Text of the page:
A new study published in the Journal of Hepatology showed that drinking a few cups of coffee and herbal tea a day may help prevent stiffening of the liver.

What Is Liver Fibrosis?

Liver fibrosis is stiffening of the liver caused by the excessive accumulation of tough, fibrous scar tissue due to the chronic inflammation and liver cell death that is provoked by various liver diseases.

Chronic liver diseases hold rank as the 12th cause of worldwide death, and most liver-related mortality is linked to the progression of cirrhosis, the final stage of advanced liver fibrosis. Unhealthy lifestyle habits, such as sedentary living, a lack of physical activity, and a diet rich in unhealthy and processed foods, devoid of nutrients and replete with artificial sugars, contribute greatly to liver fibrosis and disease.

How Can Coffee and Tea Help Prevent Liver Fibrosis?

Previous studies have shown that coffee exerts health benefits on the liver. It can beneficially impact liver enzyme elevations, viral hepatitis, NAFLD, cirrhosis, and liver cancer. Researchers wanted to see if coffee had a similar benefit on liver hardening, or fibrosis.

They examined data from the Rotterdam Study, a large population-based cohort study made up of 2,424 people 45 years or older living in Rotterdam, The Netherlands. Participants participated in a comprehensive physical workup that included hepatological imaging using abdominal ultrasound and Fibroscan®, which quantitatively measures liver stiffness. Participants also took an externally validated 389-item Food Frequency Questionnaire that included extensive information on coffee and tea consumption.

Coffee consumption was divided into three categories:

  1. None
  2. Moderate (0-3 cups a day)
  3. Frequent (more than 3 cups a day)

Tea consumption was divided into type—herbal, green, or black—and then into either none, or an amount greater than zero.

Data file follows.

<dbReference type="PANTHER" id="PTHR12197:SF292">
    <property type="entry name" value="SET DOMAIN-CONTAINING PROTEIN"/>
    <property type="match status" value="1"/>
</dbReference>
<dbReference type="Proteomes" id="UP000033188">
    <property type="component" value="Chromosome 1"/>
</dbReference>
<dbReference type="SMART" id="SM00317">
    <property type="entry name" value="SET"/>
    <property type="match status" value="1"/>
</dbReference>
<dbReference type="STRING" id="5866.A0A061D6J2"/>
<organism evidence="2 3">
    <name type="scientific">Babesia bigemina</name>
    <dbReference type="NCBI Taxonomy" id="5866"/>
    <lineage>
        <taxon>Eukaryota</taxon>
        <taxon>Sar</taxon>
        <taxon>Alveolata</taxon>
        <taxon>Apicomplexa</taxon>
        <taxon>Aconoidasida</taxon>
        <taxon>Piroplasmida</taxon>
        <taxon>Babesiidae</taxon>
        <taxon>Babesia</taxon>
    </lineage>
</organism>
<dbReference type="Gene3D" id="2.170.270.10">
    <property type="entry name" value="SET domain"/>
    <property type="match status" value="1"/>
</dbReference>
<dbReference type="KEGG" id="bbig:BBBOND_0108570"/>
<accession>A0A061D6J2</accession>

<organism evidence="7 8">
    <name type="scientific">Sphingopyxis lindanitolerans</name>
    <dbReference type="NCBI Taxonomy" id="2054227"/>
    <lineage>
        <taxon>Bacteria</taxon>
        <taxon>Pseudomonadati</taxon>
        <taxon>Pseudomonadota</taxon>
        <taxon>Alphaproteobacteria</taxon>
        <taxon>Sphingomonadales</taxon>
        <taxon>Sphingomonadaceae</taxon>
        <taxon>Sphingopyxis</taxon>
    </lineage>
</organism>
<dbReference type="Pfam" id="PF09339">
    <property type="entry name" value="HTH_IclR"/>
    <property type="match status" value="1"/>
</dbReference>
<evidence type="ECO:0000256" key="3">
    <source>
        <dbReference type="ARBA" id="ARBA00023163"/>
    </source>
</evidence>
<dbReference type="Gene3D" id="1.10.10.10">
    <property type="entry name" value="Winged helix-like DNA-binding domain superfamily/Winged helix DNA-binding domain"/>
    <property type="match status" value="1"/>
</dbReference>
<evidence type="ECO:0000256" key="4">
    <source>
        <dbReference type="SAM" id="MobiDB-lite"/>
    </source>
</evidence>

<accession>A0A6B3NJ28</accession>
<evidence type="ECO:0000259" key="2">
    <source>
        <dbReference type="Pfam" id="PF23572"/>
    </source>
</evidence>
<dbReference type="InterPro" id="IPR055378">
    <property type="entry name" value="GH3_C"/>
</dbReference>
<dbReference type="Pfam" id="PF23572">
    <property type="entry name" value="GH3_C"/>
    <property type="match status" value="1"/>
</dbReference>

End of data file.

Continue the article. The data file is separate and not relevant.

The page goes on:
An analysis of the data showed that those who frequently drank coffee had a lower chance of having high liver stiffness values, which translates to less scarring of the liver. These results held independent of lifestyle, environmental, or metabolic traits.

Research also revealed that participants who frequently consumed coffee and herbal tea in any amount had significantly lower liver stiffness values. From this, researchers concluded that coffee and herbal tea may help prevent liver scarring before liver disease has even developed.

Other scientists issue a word of caution against interpreting these results in a purely positive light due to some limitations in the study. In an editorial, Salvatore Petta, MD, PhD, of the Section of Gastroenterology and Hepatology, Di.Bi.M.I.S., University of Palermo, Italy, and Giulio Marchesini, MD, of the Department of Medical and Surgical Sciences (DIMEC), ”Alma Mater” University, Bologna, Italy, point out that:

  • the study was only made up of Caucasians
  • the no-coffee and no-tea control groups were underrepresented
  • the amount of tea consumed was low, making it difficult to determine the protective benefit
  • there are more than 100 compounds in coffee and tea, with many of the same polyphenols and caffeine in varying amounts.

How much tea and coffee to drink in order to help benefit your liver? Well, the precise amount is yet to be determined.